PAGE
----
LEO: Oh, geez [laughing].
STEVE: So they said, okay, well, that strategy is not working. So we're going to have to push this out to everybody. So in February they did that. The problem is that it is, because of the nature of the way this was done, it ends up being extremely complicated because then they said, well, the problem is, if we push this out, and the behavior changes so that it's now correct, that may break things in a way that people don't want. So we're going to add another registry key to the already convoluted registry key that we'll talk about in a second, and which is still not documented correctly, called Honor Autorun Setting. Which they will default to a 1, meaning true, meaning yes, honor the Autorun setting which we have now fixed so that it really works. But in doing so it may have broken some things. So you now have the option of turning that off, if you want the pre-fixed behavior which sort of worked, but not really.
STEVE: Okay. So what we have now is we have a key in Windows, in the Windows Registry, which is called - I'm looking for it here in front of me, and I can't find it. Oh, there it is. I've said it many times, NoDriveTypeAutorun. What this means is it's saying do not autorun for specific drive types. And unfortunately, the types that you don't want to autorun for are encoded in bits in the value of this registry key. So, for example, the 1 bit in the value disables Autoplay on drives of unknown type. And it's not clear why, but the 80, the hex 80 bit does the same thing. So, like, this is a 1 byte that is an 8-bit long value. So the first bit and the last bit both have the same definition. And they are always both set to 1, if you want to disable drives of unknown type.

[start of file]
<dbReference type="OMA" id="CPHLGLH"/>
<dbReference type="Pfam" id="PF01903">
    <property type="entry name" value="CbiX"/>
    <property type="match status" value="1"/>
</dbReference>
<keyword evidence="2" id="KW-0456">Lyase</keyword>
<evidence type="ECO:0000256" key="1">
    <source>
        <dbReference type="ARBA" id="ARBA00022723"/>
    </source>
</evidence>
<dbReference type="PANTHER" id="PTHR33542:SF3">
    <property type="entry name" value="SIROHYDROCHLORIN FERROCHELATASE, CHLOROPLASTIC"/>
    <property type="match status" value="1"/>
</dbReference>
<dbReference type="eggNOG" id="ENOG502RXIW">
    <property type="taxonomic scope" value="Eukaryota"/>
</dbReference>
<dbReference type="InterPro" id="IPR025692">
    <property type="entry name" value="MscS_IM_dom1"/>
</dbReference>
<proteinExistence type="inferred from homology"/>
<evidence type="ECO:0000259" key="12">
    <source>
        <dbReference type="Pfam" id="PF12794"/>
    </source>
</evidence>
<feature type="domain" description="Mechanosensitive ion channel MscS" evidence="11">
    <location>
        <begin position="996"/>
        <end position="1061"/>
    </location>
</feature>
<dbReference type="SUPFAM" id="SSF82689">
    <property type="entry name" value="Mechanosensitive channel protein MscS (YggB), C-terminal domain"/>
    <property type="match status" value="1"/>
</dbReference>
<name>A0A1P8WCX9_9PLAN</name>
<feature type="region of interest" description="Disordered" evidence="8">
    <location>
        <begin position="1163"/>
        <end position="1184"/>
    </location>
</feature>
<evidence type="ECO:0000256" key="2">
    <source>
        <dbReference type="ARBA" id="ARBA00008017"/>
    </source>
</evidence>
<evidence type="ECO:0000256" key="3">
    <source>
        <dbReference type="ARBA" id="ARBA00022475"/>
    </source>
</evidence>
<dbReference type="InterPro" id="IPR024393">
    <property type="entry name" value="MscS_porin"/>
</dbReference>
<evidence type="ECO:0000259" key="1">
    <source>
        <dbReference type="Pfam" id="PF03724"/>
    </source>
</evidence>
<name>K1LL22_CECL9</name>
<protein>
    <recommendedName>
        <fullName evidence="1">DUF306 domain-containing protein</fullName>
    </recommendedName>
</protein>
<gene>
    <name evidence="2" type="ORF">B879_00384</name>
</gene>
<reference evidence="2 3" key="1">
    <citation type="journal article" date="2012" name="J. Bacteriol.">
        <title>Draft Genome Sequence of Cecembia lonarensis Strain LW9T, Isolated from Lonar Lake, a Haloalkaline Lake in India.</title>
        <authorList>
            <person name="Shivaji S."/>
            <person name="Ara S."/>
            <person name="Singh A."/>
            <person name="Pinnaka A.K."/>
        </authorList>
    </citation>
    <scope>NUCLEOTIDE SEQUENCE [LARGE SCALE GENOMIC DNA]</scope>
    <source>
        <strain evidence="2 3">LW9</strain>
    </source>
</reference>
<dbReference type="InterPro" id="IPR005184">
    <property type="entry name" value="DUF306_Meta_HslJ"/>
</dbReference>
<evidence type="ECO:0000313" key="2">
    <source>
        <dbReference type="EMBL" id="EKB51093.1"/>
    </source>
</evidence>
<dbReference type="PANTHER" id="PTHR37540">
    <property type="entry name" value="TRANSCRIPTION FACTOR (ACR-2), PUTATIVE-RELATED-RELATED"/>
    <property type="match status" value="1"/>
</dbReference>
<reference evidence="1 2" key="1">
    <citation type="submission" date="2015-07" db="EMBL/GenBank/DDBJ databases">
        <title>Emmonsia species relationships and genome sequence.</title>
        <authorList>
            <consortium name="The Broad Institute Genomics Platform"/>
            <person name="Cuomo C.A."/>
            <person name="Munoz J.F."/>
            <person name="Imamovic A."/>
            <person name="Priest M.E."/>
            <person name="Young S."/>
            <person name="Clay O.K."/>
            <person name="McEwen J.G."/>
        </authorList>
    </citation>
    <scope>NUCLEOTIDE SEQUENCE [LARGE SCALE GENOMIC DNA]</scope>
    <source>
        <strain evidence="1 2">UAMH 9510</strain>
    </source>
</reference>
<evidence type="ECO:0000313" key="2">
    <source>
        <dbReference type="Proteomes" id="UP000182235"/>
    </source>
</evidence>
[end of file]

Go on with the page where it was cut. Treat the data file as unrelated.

And I don't know what unknown type drives are because all the other bits pretty much cover all the types I can think of. For example, there used to be the 2 bit, that is, the second from the lowest bit, stood for NoRootDirectory. But that's apparently been deprecated. They no longer use that bit for that. But they didn't assign it to anybody else. They just said, well, we're just not going to have that bit defined that way anymore. And I'll explain a little bit more about how these bits are addressed in a second.